On Thursday, April 18, the special agent in charge of the Boston Division of the FBI appeared on television to release high-definition cell-phone images captured by bystanders and examined by agents trained to read facial expressions, and closed circuit surveillance video footage showing two young men carrying backpacks believed to be the prime suspects in the Boston Marathon bombings on Monday, April 15, that killed three people and injured more than 170 others. The men were identified only as “Suspect 1,” wearing a black hat, and “Suspect 2,” wearing a white hat. They appeared “to be walking together through the marathon crowd on Boylston Street in the direction of the finish line.” Special agent Richard DesLauriers displayed the images on pasteboard posters as if at a trade fair or as part of a high school science project, but they were also released on the FBI website, “posted for the public and media to use, review, and publicize.”
“For more than 100 years,” said special agent DesLauriers, “the FBI has relied on the public to be its eyes and ears. With the media’s help, in an instant, these images will be delivered directly into the hands of millions around the world. We know the public will play a critical role in identifying and locating them.” As soon as the images appeared online, the site was inundated with tips and inquiries. The size of the net cast in the search for the as-yet-unnamed suspects had instantly increased by a factor of millions.
At the same time, the FBI agent tried to control the multiplier: “For clarity, these images should be the only ones—the only ones—that the public should view to assist us. Other photos should not be deemed credible and unnecessarily divert the public’s attention in the wrong direction and create undue work for vital law enforcement resources.”
The overall coverage rate of images has increased considerably since 9/11. The volume of data files, of unstructured digital imagery from mobile devices and ubiquitous surveillance cameras, for any given event, is staggering. From the moment of the blasts in Boston, and before, the number of still and moving images recorded provided nearly complete coverage. At this point, analysis technology is struggling to keep up with collection technology. The often-repeated claim by law enforcement officials that “there’s no such thing as too much evidence” is being sorely tested.
FBI officials would later say that the decision to release the images of the suspects was made at the highest levels, including Attorney General Eric H. Holder Jr. and Director of the FBI Robert S. Mueller III, because the search for the killers had stalled. The release of the images set off a series of events that transpired over the next 26 hours, leaving one police officer and one of the suspects dead, several other officers gravely wounded, and one of the nation’s major cities locked down.
It appears that crowd-sourcing did not lead directly to the apprehension of the suspects, but the barrage of images may have flushed them out into the open.
Terror, like its father, war, is all about destroying bodies. If bodies are not distressed, maimed, and killed, it’s not doing its job. The Brothers Tsarnaev did most of their infernal work all at once, with two timed explosions of low-tech shrapnel-packed IEDs spraying mayhem into a crowd of onlookers. Whereas the 9/11 terrorists hit high and rained down destruction, the Boston bombers hit low and spread out, crippling victims from the waist down, an especially horrific assault tactic in the context of a running event.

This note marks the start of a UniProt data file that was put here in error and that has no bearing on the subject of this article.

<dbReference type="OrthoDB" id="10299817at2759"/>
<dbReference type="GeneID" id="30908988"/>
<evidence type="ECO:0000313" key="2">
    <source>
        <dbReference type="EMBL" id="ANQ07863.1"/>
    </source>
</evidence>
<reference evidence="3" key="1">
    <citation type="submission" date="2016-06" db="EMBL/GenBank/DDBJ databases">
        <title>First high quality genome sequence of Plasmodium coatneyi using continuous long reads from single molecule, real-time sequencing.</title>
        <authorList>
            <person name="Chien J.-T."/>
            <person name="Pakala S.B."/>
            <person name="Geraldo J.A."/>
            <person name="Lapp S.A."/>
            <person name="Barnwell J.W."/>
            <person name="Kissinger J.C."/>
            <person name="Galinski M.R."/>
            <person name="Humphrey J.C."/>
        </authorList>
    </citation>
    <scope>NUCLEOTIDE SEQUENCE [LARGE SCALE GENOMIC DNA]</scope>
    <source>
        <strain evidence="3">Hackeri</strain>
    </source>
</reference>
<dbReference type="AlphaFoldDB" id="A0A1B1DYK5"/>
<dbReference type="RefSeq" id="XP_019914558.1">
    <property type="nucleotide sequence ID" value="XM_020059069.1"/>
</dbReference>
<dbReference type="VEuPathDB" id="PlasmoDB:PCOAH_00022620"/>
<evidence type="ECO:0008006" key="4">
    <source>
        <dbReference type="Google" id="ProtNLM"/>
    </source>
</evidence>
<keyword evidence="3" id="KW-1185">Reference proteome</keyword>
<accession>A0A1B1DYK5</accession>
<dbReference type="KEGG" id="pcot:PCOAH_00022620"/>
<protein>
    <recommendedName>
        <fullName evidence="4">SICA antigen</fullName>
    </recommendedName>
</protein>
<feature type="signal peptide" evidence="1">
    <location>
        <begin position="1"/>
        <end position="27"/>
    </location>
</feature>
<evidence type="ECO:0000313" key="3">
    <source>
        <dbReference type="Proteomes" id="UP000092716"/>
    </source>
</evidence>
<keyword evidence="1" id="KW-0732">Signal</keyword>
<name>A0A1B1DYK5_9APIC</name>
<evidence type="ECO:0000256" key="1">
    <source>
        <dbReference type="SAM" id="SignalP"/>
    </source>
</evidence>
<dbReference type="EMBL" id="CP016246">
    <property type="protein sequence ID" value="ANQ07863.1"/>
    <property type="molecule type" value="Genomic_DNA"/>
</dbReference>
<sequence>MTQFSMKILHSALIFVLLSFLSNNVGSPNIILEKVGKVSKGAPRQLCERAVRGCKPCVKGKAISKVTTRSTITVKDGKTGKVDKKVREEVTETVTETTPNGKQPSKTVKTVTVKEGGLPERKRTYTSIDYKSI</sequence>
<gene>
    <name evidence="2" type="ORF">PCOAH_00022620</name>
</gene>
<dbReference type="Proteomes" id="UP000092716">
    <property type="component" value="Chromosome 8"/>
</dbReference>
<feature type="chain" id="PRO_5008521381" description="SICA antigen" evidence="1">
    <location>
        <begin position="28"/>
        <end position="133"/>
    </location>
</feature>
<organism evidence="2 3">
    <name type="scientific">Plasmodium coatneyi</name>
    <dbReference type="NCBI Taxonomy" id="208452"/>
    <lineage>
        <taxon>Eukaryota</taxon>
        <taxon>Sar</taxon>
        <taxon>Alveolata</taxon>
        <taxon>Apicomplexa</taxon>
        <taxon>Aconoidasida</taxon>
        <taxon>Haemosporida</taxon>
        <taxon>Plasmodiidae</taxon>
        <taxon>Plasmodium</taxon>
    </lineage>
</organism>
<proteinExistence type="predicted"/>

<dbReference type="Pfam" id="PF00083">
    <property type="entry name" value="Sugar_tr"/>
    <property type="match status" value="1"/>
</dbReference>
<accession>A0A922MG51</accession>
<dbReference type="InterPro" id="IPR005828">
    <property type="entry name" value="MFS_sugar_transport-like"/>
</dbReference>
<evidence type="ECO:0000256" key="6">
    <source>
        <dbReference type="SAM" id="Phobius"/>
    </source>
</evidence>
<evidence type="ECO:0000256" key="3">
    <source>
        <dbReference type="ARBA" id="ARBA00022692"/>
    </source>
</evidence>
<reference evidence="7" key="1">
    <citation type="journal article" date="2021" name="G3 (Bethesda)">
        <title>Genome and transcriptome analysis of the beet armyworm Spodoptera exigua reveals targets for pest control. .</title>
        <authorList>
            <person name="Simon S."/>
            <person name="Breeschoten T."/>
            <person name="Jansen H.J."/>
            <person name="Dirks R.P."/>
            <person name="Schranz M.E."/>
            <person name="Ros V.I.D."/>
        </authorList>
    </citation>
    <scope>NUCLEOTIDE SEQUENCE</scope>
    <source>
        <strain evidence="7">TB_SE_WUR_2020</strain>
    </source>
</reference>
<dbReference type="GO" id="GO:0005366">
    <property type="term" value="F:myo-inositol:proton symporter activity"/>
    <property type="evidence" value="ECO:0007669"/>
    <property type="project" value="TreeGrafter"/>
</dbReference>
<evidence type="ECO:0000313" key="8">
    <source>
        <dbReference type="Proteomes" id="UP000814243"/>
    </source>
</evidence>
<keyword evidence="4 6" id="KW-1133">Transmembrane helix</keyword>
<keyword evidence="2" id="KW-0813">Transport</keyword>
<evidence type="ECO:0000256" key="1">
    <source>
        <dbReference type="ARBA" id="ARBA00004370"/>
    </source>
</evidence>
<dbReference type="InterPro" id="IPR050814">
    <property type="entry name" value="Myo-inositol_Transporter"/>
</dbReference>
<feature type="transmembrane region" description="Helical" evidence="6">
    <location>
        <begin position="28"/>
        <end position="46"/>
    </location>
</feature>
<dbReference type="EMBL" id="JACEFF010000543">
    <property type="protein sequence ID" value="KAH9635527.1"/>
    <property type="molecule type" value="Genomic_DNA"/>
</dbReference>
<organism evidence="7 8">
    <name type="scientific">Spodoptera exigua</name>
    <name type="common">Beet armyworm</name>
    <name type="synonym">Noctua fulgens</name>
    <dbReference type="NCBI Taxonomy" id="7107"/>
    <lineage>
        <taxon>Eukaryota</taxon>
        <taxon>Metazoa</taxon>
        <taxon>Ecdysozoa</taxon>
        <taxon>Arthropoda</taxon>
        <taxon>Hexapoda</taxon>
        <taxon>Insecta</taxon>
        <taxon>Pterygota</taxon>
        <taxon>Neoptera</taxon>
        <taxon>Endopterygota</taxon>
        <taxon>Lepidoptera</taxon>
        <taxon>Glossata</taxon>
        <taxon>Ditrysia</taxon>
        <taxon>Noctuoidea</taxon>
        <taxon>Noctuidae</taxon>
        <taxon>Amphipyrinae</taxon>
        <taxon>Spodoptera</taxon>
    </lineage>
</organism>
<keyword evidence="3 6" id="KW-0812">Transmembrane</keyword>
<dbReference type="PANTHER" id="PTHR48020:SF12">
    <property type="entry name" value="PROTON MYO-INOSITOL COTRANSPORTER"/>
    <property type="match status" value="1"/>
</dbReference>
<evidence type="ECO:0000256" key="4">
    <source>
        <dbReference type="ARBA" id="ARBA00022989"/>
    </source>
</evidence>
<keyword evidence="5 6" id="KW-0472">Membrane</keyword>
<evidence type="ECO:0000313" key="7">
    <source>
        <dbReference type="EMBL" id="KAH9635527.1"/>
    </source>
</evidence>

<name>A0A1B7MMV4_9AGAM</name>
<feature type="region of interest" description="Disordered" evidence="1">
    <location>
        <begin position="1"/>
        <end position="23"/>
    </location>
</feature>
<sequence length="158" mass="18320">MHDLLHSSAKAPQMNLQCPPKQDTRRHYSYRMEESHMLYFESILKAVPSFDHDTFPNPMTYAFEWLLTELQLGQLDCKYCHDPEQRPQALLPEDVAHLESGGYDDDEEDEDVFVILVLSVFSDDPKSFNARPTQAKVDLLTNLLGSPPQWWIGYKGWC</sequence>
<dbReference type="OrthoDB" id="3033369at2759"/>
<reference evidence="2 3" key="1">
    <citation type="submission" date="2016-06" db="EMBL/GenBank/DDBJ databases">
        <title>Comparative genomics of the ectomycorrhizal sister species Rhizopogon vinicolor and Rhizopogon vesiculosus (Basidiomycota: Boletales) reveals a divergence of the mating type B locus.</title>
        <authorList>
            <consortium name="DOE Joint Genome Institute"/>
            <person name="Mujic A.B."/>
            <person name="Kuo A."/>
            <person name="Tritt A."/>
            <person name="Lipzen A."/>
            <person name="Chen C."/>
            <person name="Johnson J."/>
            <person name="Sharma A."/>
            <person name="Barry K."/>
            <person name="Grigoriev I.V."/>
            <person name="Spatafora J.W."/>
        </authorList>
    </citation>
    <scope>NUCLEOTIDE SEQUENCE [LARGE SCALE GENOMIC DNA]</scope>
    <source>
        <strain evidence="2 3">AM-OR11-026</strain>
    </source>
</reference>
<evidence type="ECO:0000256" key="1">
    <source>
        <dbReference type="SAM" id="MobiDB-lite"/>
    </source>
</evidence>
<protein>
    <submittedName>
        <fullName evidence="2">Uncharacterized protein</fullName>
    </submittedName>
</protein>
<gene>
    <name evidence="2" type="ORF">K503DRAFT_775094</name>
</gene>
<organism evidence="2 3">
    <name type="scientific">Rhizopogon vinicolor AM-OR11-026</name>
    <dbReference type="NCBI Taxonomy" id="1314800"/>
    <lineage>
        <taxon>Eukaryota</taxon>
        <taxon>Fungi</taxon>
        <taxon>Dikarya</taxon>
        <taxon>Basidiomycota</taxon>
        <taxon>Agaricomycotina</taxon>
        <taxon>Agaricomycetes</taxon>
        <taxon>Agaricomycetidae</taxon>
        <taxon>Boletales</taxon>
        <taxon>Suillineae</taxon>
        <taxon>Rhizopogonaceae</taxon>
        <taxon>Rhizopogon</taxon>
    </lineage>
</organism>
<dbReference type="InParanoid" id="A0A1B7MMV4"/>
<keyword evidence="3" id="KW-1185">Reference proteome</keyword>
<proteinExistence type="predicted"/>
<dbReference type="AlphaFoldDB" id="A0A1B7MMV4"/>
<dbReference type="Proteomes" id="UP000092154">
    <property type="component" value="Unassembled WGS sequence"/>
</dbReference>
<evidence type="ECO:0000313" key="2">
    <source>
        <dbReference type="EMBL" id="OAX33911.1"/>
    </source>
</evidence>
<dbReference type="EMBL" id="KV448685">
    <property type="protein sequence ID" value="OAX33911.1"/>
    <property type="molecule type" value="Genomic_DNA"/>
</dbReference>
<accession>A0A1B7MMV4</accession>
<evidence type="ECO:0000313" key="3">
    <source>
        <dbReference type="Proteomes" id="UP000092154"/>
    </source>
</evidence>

Afterward, the images of Boston under siege showed most Americans, for the first time, the face of the new post-9/11 Homeland Security state, with military-level armaments and armored vehicles, surveillance helicopters equipped with thermal imaging technology to detect human bodies under cover, and overwhelming firepower. Shock and Awe had come home to our own backyards, mobilized in the end to track down one 19-year old college student. This was a different kind of multiplier effect: an attempt was made to clear the streets of the city, to get everyone to “shelter in place” and become spectators alone in front of their screens.
After the older brother was killed in a ferocious firefight, and law enforcement was closing in on the younger brother, someone made a grisly autopsy image of the slain terrorist, naked, battered, and bloody, and emailed it around to first responders, to act as confirmation. Then it went viral on the Net and had a different effect, as vengeance pornography, unleashing a torrent of sneers and slurs in an orgy of virtual vigilantism.
The larger autopsy has only begun, of course, and the questions are many. Some of the most pressing are about how images are operating now, in a changed environment, and how the new faces of terrorism are mirroring or tracking the features of our relation to images—shifting from the organized and coherent structures of institutional bodies to atomized, alienated individuals acting alone.
David Levi Strauss is the author of From Head to Hand: Art and the Manual (Oxford University Press, 2010), Between the Eyes: Essays on Photography and Politics, with an introduction by John Berger (Aperture 2003), Between Dog & Wolf: Essays on Art and Politics (Autonomedia 1999), and the forthcoming Words Not Spent Today Buy Smaller Images Tomorrow. He is Chair of the MFA program in Art Criticism & Writing at the School of Visual Arts in New York.
Strauss previously wrote for LightBox on The Art of the Altered Image, James Nachtwey’s unpublished 9/11 photographs and an analysis of top-level decisions to withhold sensitive imagery.